Rosa Balfour is director of Carnegie Europe. Her fields of expertise include European politics, institutions, and foreign and security policy. Balfour’s current research focuses on the relationship between domestic politics and Europe’s global role. She has researched and published widely on issues relating to European politics and international relations, especially in the Mediterranean region, Eastern Europe and the Balkans, EU enlargement, international support for civil society, and human rights and democracy. Diwan interviewed Balfour in early September, in the aftermath of the U.S. withdrawal from Afghanistan, which generated much criticism in Europe, to get a sense of how U.S.-European relations in the broader Middle East might be affected by this.
Michael Young: The U.S. withdrawal from Afghanistan has led to tensions between the United States and Europe, as European states believe that Washington did not adequately consult with them or listen to their requests that the pullout be delayed. What has been behind the European thinking on this?
Rosa Balfour: Insufficient consultation and coordination on the evacuation from Afghanistan was seen as a stab in the back of the Trans-Atlantic relationship in some European capitals. In London and Berlin politicians were up in arms. In the post-Brexit United Kingdom, where Prime Minister Boris Johnson unsuccessfully tried to propose a longer evacuation timetable, senior politicians in the government and opposition are wondering about how special the “special relationship” with the United States actually is. In Berlin, allies are dismayed that after repeated messaging from U.S. President Joe Biden about listening to partners, the departure from Afghanistan was seemingly announced with minimal consultation and cooperation over the chaotic evacuation. Paris, conversely, sees that it was vindicated in its arguments that the European Union should build its “strategic autonomy” and learn to act internationally independently of the United States—an aspiration that does not resonate with the more pro-NATO countries in Central Europe.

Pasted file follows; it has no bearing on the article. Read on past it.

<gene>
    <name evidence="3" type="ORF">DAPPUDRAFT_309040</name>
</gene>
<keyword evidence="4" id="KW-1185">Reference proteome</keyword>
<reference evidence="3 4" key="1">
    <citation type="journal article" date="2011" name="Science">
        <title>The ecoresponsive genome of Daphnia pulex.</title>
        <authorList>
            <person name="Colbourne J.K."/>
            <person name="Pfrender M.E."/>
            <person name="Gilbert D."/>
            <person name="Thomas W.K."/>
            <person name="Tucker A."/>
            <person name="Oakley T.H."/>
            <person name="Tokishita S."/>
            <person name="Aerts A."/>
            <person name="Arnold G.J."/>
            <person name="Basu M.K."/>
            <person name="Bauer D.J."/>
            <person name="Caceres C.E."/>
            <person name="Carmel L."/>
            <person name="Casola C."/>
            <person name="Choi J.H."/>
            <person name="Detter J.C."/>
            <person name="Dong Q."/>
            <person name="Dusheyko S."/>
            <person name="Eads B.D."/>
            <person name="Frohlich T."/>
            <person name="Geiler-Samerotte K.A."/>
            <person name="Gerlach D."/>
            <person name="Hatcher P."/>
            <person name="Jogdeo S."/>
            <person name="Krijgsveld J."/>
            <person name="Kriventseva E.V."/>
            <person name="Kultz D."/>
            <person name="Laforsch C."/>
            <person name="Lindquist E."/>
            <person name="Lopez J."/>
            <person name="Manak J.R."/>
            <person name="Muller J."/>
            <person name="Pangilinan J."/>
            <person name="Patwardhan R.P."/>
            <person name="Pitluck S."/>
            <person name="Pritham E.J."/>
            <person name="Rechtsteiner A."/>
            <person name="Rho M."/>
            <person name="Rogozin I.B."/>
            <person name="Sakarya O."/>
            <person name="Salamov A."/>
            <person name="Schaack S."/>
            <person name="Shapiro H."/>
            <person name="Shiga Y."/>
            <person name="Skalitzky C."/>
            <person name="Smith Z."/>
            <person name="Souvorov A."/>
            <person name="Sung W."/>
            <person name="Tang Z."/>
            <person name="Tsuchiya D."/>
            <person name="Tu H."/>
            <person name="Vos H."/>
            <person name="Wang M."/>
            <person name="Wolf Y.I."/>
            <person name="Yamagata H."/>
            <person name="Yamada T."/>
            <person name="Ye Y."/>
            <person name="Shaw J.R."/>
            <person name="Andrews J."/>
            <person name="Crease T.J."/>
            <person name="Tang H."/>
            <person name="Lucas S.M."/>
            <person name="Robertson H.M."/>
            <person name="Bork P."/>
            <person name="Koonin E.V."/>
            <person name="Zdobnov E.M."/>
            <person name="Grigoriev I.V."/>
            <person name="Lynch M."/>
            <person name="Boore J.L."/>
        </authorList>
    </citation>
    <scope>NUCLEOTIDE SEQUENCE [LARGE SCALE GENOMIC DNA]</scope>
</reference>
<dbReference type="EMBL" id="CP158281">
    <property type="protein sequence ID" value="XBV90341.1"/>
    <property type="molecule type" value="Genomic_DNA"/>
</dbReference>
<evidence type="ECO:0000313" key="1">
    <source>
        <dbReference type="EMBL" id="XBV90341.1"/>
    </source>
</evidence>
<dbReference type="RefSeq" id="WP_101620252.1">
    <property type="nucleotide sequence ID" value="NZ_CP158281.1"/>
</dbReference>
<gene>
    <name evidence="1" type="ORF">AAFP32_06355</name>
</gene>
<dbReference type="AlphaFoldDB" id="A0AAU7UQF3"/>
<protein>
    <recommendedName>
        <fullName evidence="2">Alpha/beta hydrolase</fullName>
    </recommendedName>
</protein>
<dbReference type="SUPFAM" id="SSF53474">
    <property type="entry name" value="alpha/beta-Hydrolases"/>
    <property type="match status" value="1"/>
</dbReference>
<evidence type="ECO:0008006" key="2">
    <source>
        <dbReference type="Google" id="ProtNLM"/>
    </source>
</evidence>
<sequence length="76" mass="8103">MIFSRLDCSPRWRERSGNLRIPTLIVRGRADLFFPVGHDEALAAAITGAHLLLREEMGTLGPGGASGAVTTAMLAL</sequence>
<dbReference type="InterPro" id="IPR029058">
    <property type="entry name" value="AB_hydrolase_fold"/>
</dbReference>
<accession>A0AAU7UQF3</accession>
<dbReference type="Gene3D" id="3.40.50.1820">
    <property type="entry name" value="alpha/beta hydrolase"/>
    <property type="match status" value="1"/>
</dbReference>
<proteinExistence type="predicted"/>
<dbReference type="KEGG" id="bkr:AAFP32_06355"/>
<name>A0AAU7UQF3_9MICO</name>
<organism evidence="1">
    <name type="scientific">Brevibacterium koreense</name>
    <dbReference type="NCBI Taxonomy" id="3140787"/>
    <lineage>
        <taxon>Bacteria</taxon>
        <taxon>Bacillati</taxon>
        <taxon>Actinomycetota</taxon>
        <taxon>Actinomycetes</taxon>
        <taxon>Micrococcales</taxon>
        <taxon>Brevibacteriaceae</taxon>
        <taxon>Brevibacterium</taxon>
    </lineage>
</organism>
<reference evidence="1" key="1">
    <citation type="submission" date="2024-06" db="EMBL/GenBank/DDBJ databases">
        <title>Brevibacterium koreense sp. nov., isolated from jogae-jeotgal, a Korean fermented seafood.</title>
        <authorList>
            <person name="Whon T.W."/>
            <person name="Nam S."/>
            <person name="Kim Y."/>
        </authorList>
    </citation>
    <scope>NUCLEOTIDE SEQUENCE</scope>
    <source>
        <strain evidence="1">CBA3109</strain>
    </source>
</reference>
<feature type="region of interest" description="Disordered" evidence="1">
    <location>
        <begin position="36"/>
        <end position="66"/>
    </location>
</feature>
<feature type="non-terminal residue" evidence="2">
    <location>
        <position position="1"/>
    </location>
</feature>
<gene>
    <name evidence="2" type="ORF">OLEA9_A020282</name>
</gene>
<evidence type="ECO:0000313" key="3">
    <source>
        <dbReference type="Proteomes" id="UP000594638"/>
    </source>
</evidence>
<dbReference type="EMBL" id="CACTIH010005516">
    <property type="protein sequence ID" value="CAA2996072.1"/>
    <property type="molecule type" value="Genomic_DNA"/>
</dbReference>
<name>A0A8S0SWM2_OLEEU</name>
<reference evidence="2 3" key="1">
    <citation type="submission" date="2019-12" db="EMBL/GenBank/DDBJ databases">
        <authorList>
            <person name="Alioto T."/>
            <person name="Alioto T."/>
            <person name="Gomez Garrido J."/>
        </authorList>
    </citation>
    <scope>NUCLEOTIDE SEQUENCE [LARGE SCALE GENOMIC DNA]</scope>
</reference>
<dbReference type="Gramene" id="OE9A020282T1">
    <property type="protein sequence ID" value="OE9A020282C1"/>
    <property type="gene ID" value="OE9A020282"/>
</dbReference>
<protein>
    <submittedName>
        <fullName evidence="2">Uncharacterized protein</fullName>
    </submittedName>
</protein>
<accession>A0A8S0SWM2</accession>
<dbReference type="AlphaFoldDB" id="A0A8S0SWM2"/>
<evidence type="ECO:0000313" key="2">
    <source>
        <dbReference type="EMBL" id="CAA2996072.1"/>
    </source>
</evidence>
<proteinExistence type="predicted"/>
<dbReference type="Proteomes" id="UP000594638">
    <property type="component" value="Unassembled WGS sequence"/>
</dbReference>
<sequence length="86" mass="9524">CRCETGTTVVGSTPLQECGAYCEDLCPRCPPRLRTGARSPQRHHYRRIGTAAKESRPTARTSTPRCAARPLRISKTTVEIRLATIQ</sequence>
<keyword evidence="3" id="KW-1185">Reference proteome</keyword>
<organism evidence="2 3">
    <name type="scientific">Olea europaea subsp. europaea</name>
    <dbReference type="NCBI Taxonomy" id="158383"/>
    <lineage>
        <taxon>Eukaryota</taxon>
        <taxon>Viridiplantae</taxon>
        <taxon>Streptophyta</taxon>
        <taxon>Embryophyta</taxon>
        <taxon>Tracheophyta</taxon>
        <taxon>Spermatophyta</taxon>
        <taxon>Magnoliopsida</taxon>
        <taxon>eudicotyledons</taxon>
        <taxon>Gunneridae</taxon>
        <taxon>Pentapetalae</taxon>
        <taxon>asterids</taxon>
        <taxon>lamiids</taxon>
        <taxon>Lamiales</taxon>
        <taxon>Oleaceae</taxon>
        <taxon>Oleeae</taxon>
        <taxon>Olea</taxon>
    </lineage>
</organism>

But if European shock and criticism run deep at the U.S. withdrawal for fulfilling an “imbecilic” political slogan to end so-called “forever wars,” to quote former British prime minister Tony Blair, no European government challenged the policy or offered to step up its commitment in Afghanistan to compensate for the U.S. retreat. Last week EU defense ministers discussed the creation of a Rapid Reaction Force of 5,000 troops but omitted to discuss its purpose. European countries are long weary of “forever wars.” Stepping up European responsibilities in security and defense is critical but needs to be framed by a strategy and shared understanding of purpose—both of which are missing.
MY: These tensions must be seen against a backdrop of growing differences between the Americans and Europeans that go back in time, but that reached a nadir under president Donald Trump. Do you think these differences are likely to widen in the future, and what will the consequences be?
RB: With former president Donald Trump, the chasm was wide because it was one of values. That is no longer the case (though one must not forget that Trump has some admirers and emulators in Europe too). Biden has lost credibility on the listening front but that does not mean differences will widen. Allies and partners who talk to each other can also discuss their differences. This is what has usually happened in the history of the Trans-Atlantic relationship, providing the shared interest in cooperating was real.